Cooking Oil Key - © 2010

All you need to know about Cooking Oils

I just read an online post (which apparently was written by someone getting paid by the word) purporting to tell foodie surfers which oils to use (and not use) for each of eight different cooking methods. Actually, all you need to know is which of three oils to use in every aspect of your cooking and baking…

Cooking Oil - © 2010

For one thing… I was wondering why the article even bothered to tell folks not to use exotic, delicate oils like Wheat Germ and Flax Seed for cooking? Who actually uses those day-to-day? They’re expensive, and not easy to find in some markets.

Now, Sunflower and Peanut oil are fairly common and not quite so costly. And they’re great for high-temperature applications such as deep frying and stir frying. But they’re still a lot more expensive than Canola oil, which is the standard oil they used at Culinary School when I was there – perhaps because you can do everything with it. Of course, it works (and tastes) better in some applications than others.

I prefer Canola Oil for high-temperature applications like frying and searing. It is almost flavourless – though I can detect a slight bitter taste in some foods I’ve cooked in it. The thing is, it won’t burn at high temperatures.

My choice for sautéing is a blend of Canola and either Olive Oil or Butter – depending on what you’re cooking and what kind of flavour profile you’re shooting for. The canola raises the ‘smoke point’ of the pan (the temperature threshold at which the olive Oil or Butter by itself would start to burn) allowing higher-temperature cooking and still getting the extra flavour.

For baking, I generally use Corn Oil, because it has a definite if light flavour that complements that of baked goods. Of course, I still want to use butter in some recipes – such as Pastries – for the flavour. One special case: I always use fruity Extra Virgin Olive Oil for my Pizza Crust dough, specifically for the flavour.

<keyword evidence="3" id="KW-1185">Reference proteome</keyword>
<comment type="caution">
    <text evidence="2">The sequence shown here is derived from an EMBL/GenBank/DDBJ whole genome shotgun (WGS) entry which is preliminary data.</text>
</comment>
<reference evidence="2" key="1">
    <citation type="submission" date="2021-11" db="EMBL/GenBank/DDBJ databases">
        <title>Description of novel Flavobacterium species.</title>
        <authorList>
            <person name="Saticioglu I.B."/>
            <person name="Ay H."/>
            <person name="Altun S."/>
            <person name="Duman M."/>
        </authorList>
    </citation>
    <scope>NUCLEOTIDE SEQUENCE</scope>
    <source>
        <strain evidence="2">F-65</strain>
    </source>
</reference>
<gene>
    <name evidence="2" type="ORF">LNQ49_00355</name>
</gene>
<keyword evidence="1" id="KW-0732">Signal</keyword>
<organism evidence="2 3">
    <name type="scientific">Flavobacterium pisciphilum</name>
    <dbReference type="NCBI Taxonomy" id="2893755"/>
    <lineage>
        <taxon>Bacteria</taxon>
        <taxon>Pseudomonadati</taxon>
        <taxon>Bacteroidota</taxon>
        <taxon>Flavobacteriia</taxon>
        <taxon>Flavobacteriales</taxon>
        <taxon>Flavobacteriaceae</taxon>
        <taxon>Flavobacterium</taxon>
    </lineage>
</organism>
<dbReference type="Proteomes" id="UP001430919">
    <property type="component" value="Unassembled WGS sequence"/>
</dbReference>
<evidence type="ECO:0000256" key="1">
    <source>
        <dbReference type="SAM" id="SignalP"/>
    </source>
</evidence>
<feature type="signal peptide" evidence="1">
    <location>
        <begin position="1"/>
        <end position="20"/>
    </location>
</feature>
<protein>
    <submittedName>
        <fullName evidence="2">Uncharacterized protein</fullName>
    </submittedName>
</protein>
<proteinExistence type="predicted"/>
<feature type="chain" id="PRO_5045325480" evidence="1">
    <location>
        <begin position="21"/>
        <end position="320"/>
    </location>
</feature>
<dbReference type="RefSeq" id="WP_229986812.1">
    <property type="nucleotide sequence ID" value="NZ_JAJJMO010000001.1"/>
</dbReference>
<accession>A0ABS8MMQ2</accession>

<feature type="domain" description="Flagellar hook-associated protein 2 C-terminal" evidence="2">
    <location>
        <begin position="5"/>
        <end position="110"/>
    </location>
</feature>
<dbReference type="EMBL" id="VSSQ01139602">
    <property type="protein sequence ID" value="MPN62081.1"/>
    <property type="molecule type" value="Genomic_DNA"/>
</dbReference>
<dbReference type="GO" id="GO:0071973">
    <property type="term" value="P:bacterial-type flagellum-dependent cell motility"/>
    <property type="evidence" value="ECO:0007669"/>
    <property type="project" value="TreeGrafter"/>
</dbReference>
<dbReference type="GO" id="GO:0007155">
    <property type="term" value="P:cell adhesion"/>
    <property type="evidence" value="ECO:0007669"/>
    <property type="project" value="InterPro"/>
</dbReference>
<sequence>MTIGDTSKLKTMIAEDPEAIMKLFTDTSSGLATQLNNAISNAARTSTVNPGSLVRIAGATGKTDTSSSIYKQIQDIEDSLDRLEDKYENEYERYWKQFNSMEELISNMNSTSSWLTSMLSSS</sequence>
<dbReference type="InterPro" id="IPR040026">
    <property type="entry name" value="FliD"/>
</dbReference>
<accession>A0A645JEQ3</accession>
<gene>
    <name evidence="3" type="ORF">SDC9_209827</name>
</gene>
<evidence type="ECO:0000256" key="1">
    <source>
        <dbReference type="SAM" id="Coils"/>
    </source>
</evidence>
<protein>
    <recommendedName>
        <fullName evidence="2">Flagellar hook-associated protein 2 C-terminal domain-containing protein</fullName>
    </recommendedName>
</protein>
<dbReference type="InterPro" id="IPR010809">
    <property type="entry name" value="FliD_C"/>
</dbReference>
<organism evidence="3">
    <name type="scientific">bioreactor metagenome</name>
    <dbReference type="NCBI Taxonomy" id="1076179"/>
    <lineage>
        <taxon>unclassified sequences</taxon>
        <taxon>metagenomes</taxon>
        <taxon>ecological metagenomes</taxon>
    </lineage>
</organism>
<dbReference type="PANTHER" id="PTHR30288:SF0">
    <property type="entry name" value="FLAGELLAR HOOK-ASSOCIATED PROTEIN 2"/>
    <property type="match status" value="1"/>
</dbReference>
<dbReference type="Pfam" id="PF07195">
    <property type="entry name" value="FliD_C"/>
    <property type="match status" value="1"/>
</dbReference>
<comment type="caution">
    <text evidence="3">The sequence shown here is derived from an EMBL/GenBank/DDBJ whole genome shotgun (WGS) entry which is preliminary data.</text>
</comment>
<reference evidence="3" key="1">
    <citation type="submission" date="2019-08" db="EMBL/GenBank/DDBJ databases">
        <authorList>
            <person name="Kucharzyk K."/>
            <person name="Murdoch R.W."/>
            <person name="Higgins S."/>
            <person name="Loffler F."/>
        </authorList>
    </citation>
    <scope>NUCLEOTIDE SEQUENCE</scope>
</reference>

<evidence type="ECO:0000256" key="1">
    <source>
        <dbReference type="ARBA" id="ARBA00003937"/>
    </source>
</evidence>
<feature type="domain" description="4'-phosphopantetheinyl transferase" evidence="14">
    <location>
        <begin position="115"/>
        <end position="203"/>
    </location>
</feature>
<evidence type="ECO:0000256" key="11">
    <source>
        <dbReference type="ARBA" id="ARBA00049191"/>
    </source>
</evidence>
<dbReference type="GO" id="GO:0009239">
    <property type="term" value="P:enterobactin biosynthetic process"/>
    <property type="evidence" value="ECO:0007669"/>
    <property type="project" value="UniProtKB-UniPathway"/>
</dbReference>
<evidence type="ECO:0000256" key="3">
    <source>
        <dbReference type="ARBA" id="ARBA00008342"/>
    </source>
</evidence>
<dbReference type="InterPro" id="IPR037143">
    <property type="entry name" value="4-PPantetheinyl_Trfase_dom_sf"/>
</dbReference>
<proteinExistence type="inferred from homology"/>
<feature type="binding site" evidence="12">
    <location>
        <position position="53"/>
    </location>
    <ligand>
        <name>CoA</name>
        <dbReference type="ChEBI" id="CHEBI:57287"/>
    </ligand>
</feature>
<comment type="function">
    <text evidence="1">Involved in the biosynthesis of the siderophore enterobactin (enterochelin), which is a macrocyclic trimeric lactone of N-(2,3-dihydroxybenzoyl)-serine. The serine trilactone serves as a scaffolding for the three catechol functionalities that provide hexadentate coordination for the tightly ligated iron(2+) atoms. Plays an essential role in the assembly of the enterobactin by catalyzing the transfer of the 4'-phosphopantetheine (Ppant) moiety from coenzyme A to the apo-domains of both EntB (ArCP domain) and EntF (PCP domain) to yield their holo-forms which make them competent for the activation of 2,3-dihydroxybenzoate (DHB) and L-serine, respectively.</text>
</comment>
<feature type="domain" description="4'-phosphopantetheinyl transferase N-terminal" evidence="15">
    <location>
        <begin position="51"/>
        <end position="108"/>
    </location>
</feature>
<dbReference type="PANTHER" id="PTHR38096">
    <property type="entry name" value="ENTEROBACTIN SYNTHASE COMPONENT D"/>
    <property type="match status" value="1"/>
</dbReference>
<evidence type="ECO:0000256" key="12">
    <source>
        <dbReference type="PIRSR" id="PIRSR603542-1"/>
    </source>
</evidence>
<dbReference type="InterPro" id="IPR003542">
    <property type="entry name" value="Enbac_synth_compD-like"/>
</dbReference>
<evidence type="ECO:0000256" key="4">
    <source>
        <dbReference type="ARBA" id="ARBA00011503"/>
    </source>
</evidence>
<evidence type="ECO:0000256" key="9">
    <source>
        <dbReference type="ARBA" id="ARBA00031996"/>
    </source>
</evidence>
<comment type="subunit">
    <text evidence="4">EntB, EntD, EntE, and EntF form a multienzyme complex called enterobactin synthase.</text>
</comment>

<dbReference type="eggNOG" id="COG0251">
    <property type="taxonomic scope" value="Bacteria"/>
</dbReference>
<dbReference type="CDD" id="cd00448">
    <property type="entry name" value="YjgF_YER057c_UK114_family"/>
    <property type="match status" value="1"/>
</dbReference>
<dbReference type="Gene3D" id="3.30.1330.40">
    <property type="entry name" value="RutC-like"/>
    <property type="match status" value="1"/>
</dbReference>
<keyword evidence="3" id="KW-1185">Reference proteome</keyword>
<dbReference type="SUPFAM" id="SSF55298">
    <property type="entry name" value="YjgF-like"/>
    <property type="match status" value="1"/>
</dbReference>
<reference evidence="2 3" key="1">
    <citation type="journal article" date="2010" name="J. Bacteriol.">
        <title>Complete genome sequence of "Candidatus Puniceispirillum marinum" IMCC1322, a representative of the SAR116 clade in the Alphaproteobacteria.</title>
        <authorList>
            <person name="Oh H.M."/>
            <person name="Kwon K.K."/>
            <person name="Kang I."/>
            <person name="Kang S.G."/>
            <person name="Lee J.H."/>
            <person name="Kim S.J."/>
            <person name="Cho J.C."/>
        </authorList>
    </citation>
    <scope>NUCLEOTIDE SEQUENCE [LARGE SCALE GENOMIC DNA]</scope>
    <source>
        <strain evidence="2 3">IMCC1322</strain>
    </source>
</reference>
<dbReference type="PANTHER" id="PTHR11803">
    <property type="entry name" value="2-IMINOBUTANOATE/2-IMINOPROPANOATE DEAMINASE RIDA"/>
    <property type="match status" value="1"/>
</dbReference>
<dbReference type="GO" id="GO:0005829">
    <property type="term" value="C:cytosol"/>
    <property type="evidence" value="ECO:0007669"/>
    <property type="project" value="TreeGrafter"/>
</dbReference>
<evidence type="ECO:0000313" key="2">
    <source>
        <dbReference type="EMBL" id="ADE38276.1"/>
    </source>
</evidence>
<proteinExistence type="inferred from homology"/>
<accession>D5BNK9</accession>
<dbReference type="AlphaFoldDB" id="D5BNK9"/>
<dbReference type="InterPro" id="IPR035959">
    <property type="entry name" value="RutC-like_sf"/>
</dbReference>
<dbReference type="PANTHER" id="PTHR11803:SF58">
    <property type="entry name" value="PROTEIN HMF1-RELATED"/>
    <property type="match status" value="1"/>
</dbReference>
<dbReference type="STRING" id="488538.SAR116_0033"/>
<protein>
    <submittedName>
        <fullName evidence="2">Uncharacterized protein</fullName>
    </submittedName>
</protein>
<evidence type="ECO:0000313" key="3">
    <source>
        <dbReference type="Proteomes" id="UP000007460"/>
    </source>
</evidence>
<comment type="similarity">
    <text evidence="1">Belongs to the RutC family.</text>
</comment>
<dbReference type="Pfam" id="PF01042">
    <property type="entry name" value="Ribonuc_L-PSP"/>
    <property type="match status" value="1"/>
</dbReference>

So… That’s really all you need: Three dependable oils that don’t cost a fortune and can be found in almost every Supermarket.

Now, about adding flavour…

The best example I can cite about other oils that are desirable to have in your pantry simply because they impart wonderful flavours to your food is Sesame Oil. A few drops will usually do you, even in the most Sesame-intensive Asian dishes. It’s just too strong to use as the cooking oil in any cooking application!

And, about heat-free applications…

By this, I mean Salad Dressing, Marinades and other non-cooked preparations. Of course Marinades often end up getting cooked, in the end, but they’re mixtures of various ingredients and not pure Oil, and there’s only a relatively small amount of Oil, overall, represented.

I like Extra Virgin Olive Oil for Salad dressings and other sauces that require Oil. I was using it in my home-made mayonnaise long before Helman’s brought out their Olive Oil flavoured version commercially.

So, there you have it… Cooking Oils simplified. Don’t let confusion over exotic oils scare you away from trying cooking methods that require specific cooking temperatures!

~ Maggie J.